From the first moments of the methodical, slow piano chords, the panning camera moving across a painted wall of faux nature, I could tell Exotica would be a treat. A film shrouded in relative obscurity, unacceptable it may be that this hasn’t received a wider audience, this film somewhat forgotten by the mainstream is a desirable masterclass in story-oriented tension. Perhaps the seedy atmospheres and infrequency of solid supporting characters would turn away the more Hollywood-oriented heyday of movie-goer, but Exotica has within it such hidden brilliance, a stylish drama with all the usual connectors, but with such unexpected leaps and amazing performances, the largest components working with the smallest, most critical and crucial of details.

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Truth Review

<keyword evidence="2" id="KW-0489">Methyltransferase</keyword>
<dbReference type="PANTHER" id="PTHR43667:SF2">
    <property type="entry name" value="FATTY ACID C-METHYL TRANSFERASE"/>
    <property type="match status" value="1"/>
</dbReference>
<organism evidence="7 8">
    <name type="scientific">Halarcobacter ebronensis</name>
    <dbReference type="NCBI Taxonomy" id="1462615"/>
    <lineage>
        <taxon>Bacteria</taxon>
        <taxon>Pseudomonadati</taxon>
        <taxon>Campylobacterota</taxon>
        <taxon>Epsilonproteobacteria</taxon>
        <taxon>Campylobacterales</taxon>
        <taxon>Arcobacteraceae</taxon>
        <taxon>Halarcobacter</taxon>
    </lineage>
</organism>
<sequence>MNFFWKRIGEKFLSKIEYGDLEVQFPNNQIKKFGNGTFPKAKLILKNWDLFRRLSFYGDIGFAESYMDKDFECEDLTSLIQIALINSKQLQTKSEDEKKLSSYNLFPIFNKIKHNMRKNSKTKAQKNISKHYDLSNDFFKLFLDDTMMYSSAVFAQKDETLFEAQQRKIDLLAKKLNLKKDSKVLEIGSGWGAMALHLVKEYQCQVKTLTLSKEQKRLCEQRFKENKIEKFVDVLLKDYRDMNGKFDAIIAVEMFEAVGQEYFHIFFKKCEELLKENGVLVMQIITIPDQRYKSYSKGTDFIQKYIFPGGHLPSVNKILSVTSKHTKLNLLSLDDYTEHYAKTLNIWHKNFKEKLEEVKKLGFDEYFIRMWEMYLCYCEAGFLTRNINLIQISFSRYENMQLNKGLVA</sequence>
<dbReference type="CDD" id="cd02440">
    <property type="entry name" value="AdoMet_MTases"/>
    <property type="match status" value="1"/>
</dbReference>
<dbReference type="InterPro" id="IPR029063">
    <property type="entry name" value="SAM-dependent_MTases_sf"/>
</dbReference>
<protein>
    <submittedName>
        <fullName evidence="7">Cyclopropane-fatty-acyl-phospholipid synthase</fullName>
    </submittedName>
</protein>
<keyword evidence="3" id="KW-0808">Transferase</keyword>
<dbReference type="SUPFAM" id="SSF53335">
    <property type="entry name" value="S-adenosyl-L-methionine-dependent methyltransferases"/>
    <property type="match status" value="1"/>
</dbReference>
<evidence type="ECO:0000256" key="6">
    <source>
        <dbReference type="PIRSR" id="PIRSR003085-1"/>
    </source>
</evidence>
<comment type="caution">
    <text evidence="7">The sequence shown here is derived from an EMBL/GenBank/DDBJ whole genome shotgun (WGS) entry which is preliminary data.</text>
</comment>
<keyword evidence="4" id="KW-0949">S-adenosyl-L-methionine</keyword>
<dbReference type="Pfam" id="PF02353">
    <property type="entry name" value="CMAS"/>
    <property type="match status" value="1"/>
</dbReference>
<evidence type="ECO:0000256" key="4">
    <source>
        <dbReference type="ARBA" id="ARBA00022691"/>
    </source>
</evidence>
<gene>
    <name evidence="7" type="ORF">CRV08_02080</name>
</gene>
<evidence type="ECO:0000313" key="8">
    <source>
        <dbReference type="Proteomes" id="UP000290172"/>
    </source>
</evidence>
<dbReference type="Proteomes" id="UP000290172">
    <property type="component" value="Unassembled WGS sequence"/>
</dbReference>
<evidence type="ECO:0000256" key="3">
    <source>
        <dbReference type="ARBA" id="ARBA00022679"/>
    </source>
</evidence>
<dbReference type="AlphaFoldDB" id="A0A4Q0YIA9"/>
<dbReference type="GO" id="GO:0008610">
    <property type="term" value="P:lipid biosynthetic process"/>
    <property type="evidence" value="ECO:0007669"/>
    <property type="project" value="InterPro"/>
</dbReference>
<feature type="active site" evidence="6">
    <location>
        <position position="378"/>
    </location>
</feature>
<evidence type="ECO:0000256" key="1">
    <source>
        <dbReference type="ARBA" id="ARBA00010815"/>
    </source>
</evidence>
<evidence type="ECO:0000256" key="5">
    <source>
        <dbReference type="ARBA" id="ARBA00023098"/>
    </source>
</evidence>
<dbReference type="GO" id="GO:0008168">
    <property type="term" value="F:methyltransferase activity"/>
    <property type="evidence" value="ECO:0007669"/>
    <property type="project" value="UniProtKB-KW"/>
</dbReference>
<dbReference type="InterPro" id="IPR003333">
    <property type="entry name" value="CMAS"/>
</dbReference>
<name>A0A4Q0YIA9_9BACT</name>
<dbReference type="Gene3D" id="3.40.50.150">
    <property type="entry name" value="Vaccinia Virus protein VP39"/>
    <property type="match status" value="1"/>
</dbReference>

Whilst most of my interest in watching Truth is based off of Robert Redford’s inclusion, I do think my studying of journalism at University has added a bit more interest in the project. More so than I would have first expected, especially since in recent years, Truth hasn’t exactly become the modern-day All the President’s Men. Based on the true story of CBS’ 60 Minutes broadcast in which anchorman Dan Rather brings allegations of sitting President George W. Bush’s military service into question. Doubt settled in, controversy began to spark, and those at the centre of the reporting found themselves backpedalling, with desperation taking control. Truth looks to adapt that, with the blessing of Rather himself, in the debut feature of James Vanderbilt.